For this reason, I believe that the applied solution to our spiritual problem of globalization is one of attention. I pay attention to every place but this place. I pay attention to everyone but the one in front of me. Why, after all, are we a nation filled with bad listeners? It is precisely because we have not learned to control our attention. Why are we a nation of gluttons and the lustful? It is because we have not learned to control our attention. You can see that attention is right near the bottom of many spiritual problems. It is no mistake that one of the cardinal virtues spoken of, especially by the ascetical fathers, is vigilance—in Greek, nepsis. Watchfulness. Where are we watching? To what are we paying our attention?
When we pay money to something, then there is a necessary change in our relationship to it. The same holds true for paying something else, our attention. And believe me, attention is very much something that is paid. And like money, we only have so much of it. So where are we spending it? And what kind of return are we getting on this spiritual investment?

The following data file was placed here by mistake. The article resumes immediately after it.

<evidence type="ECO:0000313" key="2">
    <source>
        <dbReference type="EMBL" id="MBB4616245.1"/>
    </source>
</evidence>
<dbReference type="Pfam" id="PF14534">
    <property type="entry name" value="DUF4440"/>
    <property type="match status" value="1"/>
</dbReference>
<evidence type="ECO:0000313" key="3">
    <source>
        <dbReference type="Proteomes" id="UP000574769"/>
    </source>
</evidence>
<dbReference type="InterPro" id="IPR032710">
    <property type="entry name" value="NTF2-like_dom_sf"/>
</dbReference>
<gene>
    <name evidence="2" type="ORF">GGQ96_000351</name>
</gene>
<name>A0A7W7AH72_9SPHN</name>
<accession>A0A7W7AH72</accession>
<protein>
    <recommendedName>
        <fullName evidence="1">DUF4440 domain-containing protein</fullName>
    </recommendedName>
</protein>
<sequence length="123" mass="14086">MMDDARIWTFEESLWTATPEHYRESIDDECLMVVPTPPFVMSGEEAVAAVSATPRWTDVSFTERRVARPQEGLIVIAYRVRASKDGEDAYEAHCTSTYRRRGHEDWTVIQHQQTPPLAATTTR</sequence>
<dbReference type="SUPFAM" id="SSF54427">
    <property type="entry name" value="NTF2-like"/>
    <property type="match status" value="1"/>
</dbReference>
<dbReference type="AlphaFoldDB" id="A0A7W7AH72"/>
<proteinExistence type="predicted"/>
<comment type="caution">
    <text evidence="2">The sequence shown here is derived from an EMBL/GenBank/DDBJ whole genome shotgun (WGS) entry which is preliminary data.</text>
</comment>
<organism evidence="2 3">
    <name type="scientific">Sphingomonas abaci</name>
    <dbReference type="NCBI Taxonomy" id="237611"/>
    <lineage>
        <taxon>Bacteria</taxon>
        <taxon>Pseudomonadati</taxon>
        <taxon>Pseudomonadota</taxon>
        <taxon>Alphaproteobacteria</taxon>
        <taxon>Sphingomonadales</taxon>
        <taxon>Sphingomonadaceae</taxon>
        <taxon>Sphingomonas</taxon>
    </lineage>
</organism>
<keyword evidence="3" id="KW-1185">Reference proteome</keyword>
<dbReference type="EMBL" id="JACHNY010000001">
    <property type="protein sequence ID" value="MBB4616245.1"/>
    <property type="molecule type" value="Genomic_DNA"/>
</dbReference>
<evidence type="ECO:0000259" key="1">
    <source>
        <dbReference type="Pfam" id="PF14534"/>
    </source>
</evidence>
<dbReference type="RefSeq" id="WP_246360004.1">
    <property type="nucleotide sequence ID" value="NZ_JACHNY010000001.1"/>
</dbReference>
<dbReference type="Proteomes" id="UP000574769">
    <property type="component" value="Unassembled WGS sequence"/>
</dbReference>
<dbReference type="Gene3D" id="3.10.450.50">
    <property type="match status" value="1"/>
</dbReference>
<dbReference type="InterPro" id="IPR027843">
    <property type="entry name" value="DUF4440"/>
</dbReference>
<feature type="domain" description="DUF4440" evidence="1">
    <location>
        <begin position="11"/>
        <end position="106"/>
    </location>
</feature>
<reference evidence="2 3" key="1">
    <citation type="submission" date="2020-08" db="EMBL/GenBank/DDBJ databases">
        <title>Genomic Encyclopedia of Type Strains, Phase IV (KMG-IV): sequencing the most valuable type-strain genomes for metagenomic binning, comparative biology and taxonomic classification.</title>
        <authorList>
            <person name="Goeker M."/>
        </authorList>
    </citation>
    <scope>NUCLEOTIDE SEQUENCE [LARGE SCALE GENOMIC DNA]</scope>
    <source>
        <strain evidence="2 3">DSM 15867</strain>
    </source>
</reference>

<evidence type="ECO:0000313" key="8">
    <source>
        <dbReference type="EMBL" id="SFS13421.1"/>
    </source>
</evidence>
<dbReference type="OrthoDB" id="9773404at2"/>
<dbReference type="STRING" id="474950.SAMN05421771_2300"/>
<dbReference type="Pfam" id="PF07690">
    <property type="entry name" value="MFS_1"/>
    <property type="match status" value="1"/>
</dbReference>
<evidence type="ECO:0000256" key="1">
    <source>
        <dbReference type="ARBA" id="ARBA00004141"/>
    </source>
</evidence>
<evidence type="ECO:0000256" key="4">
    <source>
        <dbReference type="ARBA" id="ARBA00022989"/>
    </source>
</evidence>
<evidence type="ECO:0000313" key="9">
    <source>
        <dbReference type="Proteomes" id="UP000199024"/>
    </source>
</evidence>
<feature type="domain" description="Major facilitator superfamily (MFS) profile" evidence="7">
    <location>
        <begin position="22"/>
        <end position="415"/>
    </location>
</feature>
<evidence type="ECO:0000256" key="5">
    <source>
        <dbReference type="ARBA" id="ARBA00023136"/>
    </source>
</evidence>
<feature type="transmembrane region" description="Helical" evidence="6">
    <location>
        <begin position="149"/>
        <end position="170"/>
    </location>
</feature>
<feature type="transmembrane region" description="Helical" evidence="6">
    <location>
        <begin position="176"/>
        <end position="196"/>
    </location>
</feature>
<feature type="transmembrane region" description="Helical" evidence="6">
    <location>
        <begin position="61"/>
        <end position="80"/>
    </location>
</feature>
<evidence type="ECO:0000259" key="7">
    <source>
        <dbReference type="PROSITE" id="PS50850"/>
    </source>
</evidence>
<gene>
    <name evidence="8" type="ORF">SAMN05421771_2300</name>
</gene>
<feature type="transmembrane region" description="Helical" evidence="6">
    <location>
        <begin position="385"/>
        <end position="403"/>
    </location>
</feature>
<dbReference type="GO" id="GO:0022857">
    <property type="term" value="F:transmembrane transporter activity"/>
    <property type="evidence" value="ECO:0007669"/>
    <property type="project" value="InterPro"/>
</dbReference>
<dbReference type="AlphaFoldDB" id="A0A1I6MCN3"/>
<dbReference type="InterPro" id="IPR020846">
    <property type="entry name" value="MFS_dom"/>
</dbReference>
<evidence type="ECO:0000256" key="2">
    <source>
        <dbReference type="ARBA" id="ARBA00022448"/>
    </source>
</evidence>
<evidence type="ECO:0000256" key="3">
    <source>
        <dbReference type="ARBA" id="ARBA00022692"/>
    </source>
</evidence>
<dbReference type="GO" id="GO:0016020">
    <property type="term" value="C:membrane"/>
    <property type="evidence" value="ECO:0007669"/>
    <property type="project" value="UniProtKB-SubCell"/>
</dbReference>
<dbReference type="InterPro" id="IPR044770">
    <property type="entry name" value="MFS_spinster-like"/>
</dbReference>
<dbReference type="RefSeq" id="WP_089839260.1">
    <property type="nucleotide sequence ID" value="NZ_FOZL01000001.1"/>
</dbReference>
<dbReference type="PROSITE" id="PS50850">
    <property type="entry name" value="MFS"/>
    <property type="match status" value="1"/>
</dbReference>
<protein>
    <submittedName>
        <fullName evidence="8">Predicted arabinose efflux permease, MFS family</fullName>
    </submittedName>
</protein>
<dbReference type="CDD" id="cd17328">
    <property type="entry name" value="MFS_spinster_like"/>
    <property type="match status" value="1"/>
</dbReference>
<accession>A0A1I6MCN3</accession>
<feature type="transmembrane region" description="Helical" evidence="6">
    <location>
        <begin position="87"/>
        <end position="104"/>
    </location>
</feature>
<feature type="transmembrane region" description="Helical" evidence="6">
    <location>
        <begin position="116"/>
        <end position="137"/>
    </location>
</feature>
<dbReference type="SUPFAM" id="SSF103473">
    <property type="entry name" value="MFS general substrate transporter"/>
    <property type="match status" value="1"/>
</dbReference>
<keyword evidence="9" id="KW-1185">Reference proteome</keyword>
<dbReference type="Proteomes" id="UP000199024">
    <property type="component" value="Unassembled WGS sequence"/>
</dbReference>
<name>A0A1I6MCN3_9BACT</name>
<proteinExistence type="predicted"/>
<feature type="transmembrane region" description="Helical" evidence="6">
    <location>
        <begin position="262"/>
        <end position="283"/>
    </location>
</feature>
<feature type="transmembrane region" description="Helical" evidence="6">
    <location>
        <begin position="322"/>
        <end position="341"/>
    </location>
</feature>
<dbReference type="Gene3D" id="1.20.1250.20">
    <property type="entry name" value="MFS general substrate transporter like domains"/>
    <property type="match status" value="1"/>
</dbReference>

It is clear that most of us are wasting our precious resource of attention on things that are not near to us. So how exactly do we pay our attention to what is local? More and more in our day, as local economies buckle under pressure, we are being encouraged to “buy local.” This is a great thing for a lot of reasons! But we should not only spend our money locally. How do we “buy local” when it comes to attention?